My fomo peaks this time of year, as the days get long and school lets out. I’ve always felt pressure to live my life during June, July and August like a Country Time Lemonade commercial, despite the fact that I don’t live in the country or have a lemon tree or particularly like jumping into water the bottom of which I can’t see, and despite the fact that I grouse at such naked corporate appeals to our communal nostalgia, and despite the fact that the little nitpicky fact-finder in my brain knows that summer, like every other season, has historically been a time of hard work for most people on the planet, not sepia-toned leisure. (The nitpicky fact-finder was pretty bummed to learn that the story about summer vacation being so kids could farm isn’t quite true…)
Being a parent has intensified the pressure of summer fomo — now I’m responsible not only for my own perfect summer, but my kid’s?
Well, no more. Just as I embrace the idea of the “good enough” mother, I am embracing the idea of the “good enough” summer. Rather than make a list of dozens of activities, trips, recipes, and games I have to organize, purchase or make, and execute so that my family can have a “good” summer, I’m slowing it way, way down… Here, if you care to see, is my summer-goals list of three.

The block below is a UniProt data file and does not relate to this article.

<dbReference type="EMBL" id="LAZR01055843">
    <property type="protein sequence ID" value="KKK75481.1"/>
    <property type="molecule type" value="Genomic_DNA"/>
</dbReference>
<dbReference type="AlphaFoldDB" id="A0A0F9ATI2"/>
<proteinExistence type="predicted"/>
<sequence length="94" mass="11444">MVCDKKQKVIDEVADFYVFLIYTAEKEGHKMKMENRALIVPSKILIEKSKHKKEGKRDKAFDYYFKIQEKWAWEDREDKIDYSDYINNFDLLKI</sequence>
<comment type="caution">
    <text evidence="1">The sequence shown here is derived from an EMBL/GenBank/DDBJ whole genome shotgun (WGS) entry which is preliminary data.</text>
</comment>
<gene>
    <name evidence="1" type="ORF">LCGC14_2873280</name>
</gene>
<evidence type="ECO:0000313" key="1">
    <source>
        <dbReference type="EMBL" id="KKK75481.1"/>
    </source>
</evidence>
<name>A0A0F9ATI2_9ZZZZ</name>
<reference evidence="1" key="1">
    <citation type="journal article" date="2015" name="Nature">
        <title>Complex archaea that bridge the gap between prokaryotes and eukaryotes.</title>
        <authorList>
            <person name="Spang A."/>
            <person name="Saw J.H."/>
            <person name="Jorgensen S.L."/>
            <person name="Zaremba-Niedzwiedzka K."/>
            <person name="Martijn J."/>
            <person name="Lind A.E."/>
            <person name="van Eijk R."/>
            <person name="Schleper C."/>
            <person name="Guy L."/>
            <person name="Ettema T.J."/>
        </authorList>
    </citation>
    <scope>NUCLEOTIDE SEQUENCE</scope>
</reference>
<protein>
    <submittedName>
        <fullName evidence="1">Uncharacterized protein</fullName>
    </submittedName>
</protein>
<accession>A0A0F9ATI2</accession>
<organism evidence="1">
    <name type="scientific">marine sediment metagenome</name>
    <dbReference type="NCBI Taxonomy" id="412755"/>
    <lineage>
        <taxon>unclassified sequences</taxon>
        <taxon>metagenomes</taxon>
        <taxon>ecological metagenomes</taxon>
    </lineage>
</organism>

1. Bake a cake about once a week. Before you say too ambitious!, note that the word “about” is doing a lot of work and that sentence. And these are single-layer cakes, and frosting is optional if not discouraged, and I genuinely like baking, and I really like having a cake under a clear glass cloche on the counter that my daughter or I can cut a slice from whenever we fancy. Just passing a cake in the kitchen gives me a flicker of the same excitement as knowing you have a fun trip on the horizon. If I’ve learned anything in these forty-odd years of life it’s that anticipation is as least as good as fulfillment. Moreover, this project will allow me to convert my copy of Odette Williams’ Simple Cake cookbook from an aspirational purchase (maybe someday I’ll bake cakes all the time!) to a well-used and well-loved one.
2. Be outside more than I am in the winter. Not whenever possible, not all day. Just keep the blue sky and warm air in mind, and when it doesn’t seem annoying (like when I’d just rather eat at the dining room table or read…